If I accept this story only as roadmap for friendship evangelism, I may never find the opportunity to introduce people to Christ in me, the Hope of Glory. Jesus said in John 7 that if any one believes in Him according to the Scriptures, out of that person’s innermost being would flow RIVERS of Living Water.
That is convicting for me because I am questioning how many people have gotten wet from the Rivers gushing out of me in the last number of times I introduced myself or simply spoke to someone on the street. Have I introduced them to the Living water or did they leave our chance encounter to head back to their same old well of stale humanism, rebellion, hurt and bitterness?
Jesus, about His Father’s Business and with one opportunity, introduced Himself, “I who speak with you am He.”
So what is the question for me? Did I neglect to introduce myself –In Christ? Did I put a plug in the Rivers of Living Water? Did my acquaintance leave my presence, dry spiritually?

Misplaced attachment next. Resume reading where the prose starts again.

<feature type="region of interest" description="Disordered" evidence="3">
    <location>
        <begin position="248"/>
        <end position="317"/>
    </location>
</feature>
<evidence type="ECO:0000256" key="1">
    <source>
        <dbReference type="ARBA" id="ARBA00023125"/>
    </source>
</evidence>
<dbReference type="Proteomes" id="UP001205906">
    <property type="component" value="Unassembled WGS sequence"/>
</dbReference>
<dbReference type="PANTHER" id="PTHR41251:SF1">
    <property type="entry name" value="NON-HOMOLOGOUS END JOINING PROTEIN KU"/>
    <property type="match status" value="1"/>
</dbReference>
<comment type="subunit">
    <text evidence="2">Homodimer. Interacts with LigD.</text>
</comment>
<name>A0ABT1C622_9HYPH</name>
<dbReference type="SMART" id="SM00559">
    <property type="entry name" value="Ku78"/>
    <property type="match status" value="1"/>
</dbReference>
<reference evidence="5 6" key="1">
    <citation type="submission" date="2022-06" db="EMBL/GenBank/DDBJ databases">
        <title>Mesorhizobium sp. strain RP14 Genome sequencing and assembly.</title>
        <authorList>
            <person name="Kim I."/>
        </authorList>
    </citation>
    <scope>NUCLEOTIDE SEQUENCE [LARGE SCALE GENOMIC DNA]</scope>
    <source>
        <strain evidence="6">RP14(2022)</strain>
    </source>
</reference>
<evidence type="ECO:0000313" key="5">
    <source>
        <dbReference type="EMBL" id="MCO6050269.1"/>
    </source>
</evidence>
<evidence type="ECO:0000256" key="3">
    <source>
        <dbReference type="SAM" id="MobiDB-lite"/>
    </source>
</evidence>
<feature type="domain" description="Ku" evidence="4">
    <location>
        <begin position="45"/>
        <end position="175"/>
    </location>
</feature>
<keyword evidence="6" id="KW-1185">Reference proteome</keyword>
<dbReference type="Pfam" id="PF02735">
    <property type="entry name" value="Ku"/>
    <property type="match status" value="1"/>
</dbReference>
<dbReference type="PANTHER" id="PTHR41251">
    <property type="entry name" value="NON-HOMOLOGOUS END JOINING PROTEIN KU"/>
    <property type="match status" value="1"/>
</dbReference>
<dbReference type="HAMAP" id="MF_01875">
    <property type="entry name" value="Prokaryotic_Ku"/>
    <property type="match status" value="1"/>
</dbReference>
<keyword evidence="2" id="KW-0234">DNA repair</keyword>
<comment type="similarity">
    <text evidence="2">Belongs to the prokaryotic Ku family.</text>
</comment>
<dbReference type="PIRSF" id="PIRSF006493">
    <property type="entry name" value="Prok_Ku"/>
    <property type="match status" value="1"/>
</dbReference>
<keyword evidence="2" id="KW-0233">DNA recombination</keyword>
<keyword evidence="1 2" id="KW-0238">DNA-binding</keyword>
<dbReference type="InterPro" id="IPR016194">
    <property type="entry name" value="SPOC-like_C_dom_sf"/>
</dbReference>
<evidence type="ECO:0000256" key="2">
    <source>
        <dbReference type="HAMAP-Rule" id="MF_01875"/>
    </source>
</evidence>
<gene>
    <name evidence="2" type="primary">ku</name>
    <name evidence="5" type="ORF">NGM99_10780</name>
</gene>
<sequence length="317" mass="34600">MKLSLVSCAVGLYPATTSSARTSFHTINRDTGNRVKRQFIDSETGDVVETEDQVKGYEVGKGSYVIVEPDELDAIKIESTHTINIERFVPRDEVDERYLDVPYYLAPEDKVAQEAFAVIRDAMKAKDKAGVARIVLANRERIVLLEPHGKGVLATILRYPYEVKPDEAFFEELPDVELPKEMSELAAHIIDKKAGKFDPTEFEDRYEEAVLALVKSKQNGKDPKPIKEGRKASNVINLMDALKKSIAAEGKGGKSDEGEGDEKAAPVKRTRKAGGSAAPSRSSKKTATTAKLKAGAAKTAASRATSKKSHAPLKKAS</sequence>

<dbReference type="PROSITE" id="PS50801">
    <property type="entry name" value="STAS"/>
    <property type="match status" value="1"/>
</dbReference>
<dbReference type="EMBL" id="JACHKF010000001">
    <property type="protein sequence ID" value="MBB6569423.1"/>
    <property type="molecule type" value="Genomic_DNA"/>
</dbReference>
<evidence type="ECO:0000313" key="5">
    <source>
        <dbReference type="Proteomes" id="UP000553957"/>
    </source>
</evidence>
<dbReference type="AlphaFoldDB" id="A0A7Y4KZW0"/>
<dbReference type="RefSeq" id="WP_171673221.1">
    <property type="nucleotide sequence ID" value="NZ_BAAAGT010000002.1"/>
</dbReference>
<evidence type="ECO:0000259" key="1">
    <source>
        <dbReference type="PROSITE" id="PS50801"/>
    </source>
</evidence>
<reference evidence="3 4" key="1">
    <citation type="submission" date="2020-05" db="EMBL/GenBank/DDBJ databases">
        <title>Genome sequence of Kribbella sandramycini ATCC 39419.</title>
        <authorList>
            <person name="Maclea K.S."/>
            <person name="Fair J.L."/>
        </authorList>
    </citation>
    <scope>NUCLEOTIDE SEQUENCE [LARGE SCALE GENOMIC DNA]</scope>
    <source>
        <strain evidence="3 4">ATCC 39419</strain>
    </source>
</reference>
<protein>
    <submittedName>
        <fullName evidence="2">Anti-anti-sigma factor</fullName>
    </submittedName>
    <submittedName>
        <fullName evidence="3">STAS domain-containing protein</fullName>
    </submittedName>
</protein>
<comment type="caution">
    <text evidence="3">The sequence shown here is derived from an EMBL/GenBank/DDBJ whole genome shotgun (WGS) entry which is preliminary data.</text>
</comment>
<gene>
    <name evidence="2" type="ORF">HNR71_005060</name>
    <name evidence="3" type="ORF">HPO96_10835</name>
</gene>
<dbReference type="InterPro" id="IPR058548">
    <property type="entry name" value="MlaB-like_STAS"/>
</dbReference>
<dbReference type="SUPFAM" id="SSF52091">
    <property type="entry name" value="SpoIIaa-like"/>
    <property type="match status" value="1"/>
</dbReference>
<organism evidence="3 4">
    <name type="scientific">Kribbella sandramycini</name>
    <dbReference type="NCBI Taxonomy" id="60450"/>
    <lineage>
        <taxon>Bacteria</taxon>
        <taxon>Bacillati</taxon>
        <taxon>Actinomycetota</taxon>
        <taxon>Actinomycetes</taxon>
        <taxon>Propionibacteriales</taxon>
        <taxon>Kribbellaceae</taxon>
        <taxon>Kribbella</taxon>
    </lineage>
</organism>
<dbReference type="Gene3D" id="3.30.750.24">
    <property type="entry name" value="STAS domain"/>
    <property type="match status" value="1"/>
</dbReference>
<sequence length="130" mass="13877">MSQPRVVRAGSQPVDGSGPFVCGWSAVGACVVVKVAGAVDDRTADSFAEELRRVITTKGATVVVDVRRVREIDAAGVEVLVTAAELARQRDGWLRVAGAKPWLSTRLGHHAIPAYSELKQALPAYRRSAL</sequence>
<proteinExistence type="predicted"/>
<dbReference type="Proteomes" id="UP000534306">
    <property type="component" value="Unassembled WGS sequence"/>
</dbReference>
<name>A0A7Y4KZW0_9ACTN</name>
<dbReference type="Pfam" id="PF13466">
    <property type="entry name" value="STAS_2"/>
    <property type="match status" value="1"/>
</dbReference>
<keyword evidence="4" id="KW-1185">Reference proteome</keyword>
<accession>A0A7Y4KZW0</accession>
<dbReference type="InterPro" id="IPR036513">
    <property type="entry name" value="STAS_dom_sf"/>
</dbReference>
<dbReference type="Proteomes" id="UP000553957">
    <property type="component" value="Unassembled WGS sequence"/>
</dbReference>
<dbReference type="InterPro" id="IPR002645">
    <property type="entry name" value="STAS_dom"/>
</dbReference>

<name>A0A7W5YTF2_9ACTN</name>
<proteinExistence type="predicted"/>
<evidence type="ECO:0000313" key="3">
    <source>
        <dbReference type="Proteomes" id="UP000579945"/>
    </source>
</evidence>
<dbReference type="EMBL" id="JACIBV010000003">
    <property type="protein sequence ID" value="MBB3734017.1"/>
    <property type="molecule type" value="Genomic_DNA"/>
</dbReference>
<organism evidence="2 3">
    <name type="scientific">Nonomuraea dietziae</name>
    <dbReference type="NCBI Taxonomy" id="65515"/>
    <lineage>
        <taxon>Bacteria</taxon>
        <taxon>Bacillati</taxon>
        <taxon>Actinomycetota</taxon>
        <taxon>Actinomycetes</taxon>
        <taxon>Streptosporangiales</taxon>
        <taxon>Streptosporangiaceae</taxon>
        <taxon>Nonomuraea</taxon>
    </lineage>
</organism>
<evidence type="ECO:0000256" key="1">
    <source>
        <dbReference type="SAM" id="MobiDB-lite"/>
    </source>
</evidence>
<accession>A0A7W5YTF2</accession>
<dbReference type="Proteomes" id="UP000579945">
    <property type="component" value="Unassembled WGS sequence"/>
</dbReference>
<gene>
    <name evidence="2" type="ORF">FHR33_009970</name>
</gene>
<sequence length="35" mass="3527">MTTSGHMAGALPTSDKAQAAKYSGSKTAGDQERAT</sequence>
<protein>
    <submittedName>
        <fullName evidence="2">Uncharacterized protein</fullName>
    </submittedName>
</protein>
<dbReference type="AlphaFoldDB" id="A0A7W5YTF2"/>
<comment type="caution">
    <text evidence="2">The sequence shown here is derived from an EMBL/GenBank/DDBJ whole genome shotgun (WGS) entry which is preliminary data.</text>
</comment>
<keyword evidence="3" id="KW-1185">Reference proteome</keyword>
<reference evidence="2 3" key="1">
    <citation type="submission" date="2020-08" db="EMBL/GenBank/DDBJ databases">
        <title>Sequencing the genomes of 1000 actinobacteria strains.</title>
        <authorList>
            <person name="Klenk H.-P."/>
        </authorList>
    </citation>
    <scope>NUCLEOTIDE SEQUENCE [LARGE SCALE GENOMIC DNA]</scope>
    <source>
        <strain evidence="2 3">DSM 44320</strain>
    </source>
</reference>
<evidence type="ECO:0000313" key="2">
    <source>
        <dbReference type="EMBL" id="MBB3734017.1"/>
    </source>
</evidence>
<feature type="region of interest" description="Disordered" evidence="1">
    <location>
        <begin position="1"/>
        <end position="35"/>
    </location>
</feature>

I welcome your response. I believe Jesus introduced Himself fully in a very short conversation. I don’t believe He tried to soften the blow or stealthily slip it in. Should I?

Just a note, I believe that this conversation was fully encased in the gentle goodness of God. You and I must always be gentle and sensitive, following the direction of the Holy Spirit. I fully understand that some are involved in planting and some in watering. It is always God who gives the increase.

Advertisements

One thought on “The Simple Truth of Identity

Leave a Reply

Fill in your details below or click an icon to log in:

WordPress.com Logo

You are commenting using your WordPress.com account. Log Out / Change )

Twitter picture

You are commenting using your Twitter account. Log Out / Change )

Facebook photo

You are commenting using your Facebook account. Log Out / Change )

Google+ photo

You are commenting using your Google+ account. Log Out / Change )

Connecting to %s